This fascinating museum houses a vast array of scientific and technological exhibits starting in ancient times, continuing through the Renaissance, and touching on the current times. Of particular interest are astronomical instruments that were used to provide the equipment for Europe’s first observatory.
There are also historically significant objects in the study of physics, microscopes, optics, and telescopes and watches used to measure time and space. You can even see early examples of energy technology, including Magdeburg hemispheres and Denis Papin’s steam pump.
Tip: Don’t miss displays on data processing from ancient times to the first computer invented by Konrad Zuse.
The museum is located in the beautiful Orangerie Building at the Karlsaue. Telephone is +49 561 316 80500.
The projection planetarium on site has a 10-metre dome and accommodates 56 visitors at a time. One hour programs run Tuesday and Thursday at 2 p.m., Friday at 3 p.m., Saturday at 2 p.m. and 3 p.m., and Sunday at 3 p.m. The museum itself is open Tuesday and Wednesday from 10 a.m. to 5 p.m., Thursday from 10 a.m. to 8 p.m. and Friday to Sunday from 10 a.m. to 5 p.m.
Naturkundemuseum (Museum of Natural History)
One of the most famous exhibitions in the Museum of Natural History in Kassel is the Goethe Elephant, one of the world’s first preserved mammal skeletons. The museum itself is located in the historic Ottoneum, the first permanent theatre building in Germany.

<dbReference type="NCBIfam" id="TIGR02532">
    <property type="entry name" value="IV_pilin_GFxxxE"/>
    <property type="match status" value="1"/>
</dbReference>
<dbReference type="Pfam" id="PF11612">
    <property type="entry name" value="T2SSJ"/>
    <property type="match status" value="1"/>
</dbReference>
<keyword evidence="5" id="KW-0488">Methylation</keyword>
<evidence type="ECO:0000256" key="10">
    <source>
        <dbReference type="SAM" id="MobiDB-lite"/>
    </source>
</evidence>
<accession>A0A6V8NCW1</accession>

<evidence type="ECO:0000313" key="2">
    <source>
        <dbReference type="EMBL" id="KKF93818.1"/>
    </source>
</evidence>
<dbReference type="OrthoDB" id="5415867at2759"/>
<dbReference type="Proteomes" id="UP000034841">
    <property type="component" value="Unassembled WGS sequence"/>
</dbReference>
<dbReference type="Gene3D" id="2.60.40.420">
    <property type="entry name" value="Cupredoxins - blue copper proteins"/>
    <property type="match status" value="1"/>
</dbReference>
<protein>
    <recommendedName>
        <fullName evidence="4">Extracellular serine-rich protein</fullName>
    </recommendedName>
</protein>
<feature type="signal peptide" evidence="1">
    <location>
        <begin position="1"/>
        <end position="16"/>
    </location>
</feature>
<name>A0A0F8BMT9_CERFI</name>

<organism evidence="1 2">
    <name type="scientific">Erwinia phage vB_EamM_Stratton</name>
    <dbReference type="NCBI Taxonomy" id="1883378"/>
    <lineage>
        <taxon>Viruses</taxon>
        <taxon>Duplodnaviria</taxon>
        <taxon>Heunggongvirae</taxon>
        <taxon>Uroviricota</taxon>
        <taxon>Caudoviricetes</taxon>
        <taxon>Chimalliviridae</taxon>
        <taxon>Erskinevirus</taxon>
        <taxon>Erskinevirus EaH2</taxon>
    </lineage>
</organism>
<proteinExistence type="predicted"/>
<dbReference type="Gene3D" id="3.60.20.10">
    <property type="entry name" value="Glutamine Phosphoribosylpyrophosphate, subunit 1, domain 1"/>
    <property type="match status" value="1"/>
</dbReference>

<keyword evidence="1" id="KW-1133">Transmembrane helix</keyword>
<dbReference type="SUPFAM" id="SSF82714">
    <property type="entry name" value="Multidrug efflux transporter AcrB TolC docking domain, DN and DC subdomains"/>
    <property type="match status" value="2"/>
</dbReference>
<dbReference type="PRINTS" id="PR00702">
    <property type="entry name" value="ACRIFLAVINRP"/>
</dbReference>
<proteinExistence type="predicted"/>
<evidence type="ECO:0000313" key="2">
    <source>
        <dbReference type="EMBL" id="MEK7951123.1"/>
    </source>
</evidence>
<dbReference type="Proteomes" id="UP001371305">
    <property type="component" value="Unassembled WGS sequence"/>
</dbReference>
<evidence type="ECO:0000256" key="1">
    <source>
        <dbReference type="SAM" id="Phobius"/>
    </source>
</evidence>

Today it also houses a remarkable collection of natural artifacts including the priceless Schildbach Wood Library. In the late 18th century, Carl Schildbach, a man with no formal academic or scientific training, was manager of a German estate famous for its ornamental park. His employer asked him to compile a reference collection of the natural history of each type of tree and shrub on the estate, a total of 546 items.
Schildbach did so with a series of boxes or caskets, gathering the raw materials and creating an amazing series of wooden books. The Empress Catherine tried to purchase the collection, but he deeded it to his master, Landgrave Wilhelm IX, and at its current home in Kassel, it is still used as a reference by scholars throughout the world. Schildbach’s work off course inspired many imitators.
The museum also contains the oldest systematic plant collection in Europe, the 400-year-old “Ratzenbergen Herbarium.”
The natural history museum is at Steinweg 2, 34117 Kassel. Telephone is +49 561 787-4066. It is open Tuesday to Saturday from 10 a.m. to 5 p.m., Sunday from 10 a.m. to 6 p.m. and Wednesday from 10 a.m. to 8 p.m. (Edith Robb)
About the author: Edith Robb is an award-winning freelance writer specializing in travel and culture. Canadian by birth, she now lives half of each year in the United States and travels extensively, including making several trips to Germany in preparation for dOCUMENTA13. She has worked on many travel publications, including Back Roads and Getaway Places for Reader’s Digest and Guide to Nova Scotia and Atlantic Canada for Fodor’s Travel Guides. She has a Master of Arts degree with a major in cultural studies.